The Farmer

Kyle Martin (GARY CONWAY) is a Silver Star hero who returns home to his Georgia farm at the close of World War II. Behind its Currier & Ives exteriors, it becomes apparent that his farm is terribly rundown and close to foreclosure. Kyle is now in another and more primal war — his own Pearl Harbor. To save his farm, he must confront the rural power brokers.

He soon learns that Silver Stars do not pay off creditors. The only real help to come his way is the $1500 from a grateful gambler, Johnny O’Neill (MICHAEL DANTE), whose life he saves by pulling the unconscious man from his overturned car moments before it bursts into flames and explodes. The two men are destined to have a closer association.

Later, Johnny O’ is blinded in an underworld vendetta and turns to the farmer to seek revenge. He offers Kyle $50,000 as a gun for hire. “You’ve killed 26 men to save your country, probably farmers like yourself. Why not go after five scumbags to save your farm?”

“That was war,” says Kyle.

“Bullshit war!” Johnny yells. “If Uncle Sam can ask you to kill, why can’t I?”

Kyle says he’ll think about it.

But Kyle is not persuaded. War is war and crime is crime. It’s a different kind of killing to the farmer. But, he’s in deeper than he knows. One night when he’s in town, his barn is burned to ashes. Gumshoe (KEN RENARD), an old Black who long has been in the family, is shot and left to burn in the barn. And Betty (ANGEL TOMPKINS), Kyle’s girl and long-time friend of Johnny O’, is brutally raped in the barn by Weasel (TIMOTHY SCOTT), one of the syndicate men.

This drives the farmer to action. Violence begets violence. Through the courtesy of Uncle Sam, Kyle already is a trained killer. With impeccable professionalism, he begins to eliminate, one by one, the men Johnny O’ sent him after. In panic, Passini (GEORGE MEMMOLI), the rival chieftain, hires a top hit man, Conners (JOHN POPWELL), to track down the unknown killer of his men. He also has the hospitalized Johnny O’ killed by a poisonous injection.

Kyle completes his wipe-out and drives back to the farm to rejoin Betty. Out of his truck, he embraces her. At that moment, Kyle is being pinpointed on the cross hairs of a telescopic sight. On a bluff overlooking the reunion scene is the dead Passini’s hit man. He is behind a rifle slowly bringing Kyle’s face into bold focus. The farmer’s eyes, usually hard-set and wary, for the first time are sun-bright with hope. The hit man and Kyle have crossed paths once before…

The ending is unexpected – not to be revealed here – and jolts the moral complacency of the viewer. Like Billy Budd, Kyle Martin is fated to be what he is…to do what he does. We meet in the farmer the tormenting struggle between good and evil and the search for rough justice in the scheme of things. But, THE FARMER is ultimately a statement against violence, against hypocrisy, and against man’s inhumanity to man.

THE FARMER, released by Columbia Pictures in 1977, was one of many Bronsonesque revenge fantasies produced in the wake of the mega-smash DEATH WISH (1974), though its rural setting is more akin to the similar WALKING TALL (1973). I’d love to write a more detailed retrospective of THE FARMER but it’s been 32 years since I saw it at age 15. I do recall it being a straightforward, fast-paced thriller with plenty of bullets, blood and action. I can remember THE OUTFIT, which played right after it (and is also currently MIA on DVD, though it did at least have a VHS release), seeming slow by contrast. Perhaps THE FARMER is not as good as I remember, but I’d like the chance to find out. If anyone can track down a copy of THE FARMER for me, I will trade them my oldest child. THE FARMER is just 33 years old and not a ‘lost’ film, just one that is hiding. It’s lying low, aware of my obsession and mocking me (it’s probably locked in a vault next to a print of Jerry Lewis’ THE DAY THE CLOWN CRIED). But there is hope. A company called Code Red DVD announced in 2004 that they were releasing THE FARMER on disc and even put its trailer on some of their other releases. They had an article on their blog about a commentary and on-camera interview with director David Bertalasky and even put up some screen shots of their transfer. Code Red has a reputation for delaying their releases and it’s been five long years since their announcement. Code Red distributed their titles through BCI Eclipse Corporation, which went under last year so the fate of a THE FARMER DVD is unclear and my emails to Code Red have gone unanswered. If Code Red DVD fails to come through with THE FARMER, I won’t get mad. I’ll get even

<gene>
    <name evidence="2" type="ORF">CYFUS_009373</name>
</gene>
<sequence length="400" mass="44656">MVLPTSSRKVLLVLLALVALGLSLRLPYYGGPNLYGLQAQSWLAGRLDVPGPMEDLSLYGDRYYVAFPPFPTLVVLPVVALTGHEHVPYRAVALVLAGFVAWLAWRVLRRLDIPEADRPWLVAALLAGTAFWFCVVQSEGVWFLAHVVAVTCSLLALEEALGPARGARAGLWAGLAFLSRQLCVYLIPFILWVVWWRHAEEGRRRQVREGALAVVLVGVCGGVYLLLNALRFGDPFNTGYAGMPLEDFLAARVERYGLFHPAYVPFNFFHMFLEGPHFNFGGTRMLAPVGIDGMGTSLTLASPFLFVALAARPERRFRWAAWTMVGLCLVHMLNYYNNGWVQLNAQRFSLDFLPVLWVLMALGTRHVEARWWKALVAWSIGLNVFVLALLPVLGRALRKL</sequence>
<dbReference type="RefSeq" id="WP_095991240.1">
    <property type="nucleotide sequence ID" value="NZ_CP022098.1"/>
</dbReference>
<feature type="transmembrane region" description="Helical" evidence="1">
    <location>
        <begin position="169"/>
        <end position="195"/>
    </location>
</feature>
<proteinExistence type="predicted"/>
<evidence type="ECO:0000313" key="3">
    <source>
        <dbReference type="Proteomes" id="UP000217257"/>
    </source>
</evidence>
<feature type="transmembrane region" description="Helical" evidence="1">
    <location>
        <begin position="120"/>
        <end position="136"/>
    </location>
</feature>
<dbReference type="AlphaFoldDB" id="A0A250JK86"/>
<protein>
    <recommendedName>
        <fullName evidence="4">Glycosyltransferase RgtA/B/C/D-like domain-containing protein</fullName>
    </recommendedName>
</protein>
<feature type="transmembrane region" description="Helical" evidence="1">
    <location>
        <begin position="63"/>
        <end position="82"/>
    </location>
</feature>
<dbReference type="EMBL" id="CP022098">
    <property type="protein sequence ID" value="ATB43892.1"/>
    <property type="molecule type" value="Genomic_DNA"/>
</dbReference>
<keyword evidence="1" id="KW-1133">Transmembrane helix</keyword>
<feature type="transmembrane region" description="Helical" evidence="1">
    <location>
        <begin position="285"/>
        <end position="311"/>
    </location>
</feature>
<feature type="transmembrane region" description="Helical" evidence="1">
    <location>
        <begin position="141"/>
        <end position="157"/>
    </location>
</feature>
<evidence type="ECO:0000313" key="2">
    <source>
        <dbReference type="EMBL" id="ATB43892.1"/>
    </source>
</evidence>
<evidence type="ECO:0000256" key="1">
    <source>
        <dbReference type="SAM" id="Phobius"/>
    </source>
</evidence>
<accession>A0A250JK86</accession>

Gary Conway (Kyle Martin)
Angel Tompkins (Betty)
Michael Dante (Johnny O’)
George Memmoli (Passini)
Timothy Scott (Weasel)
Jack Waltzer (Doc Valentine)
Ken Renard (Gumshoe)
John Popwell (Conners, The Hit Man)
Stratton Leopold (Laundry Sam)
Sonny Shroyer (Corrigan)
Eric Weston (Lopie)

Directed by
David Berlatsky

Produced by
Gary Conway

Written by
Janice Colson-Dodge
John Carmody
Patrick Regan
George Fargo

Executive Producer
Peter B. Mills

Cinematography by
Irv Goodnoff

Edited by
Richard Weber

Music composed & conducted
Hugo Montenegro

“The American Dreamer”
“Outside the Law”

Composed & Sung
Gene Clark

“There’s Only Me and You”

Composed by Jack Segal
Sung by Jackie Alter

Filmed in Panavision and Color
on location in Georgia

A Milway Production
Released by Columbia Pictures

MPAA rating: R
Running time: 98 minutes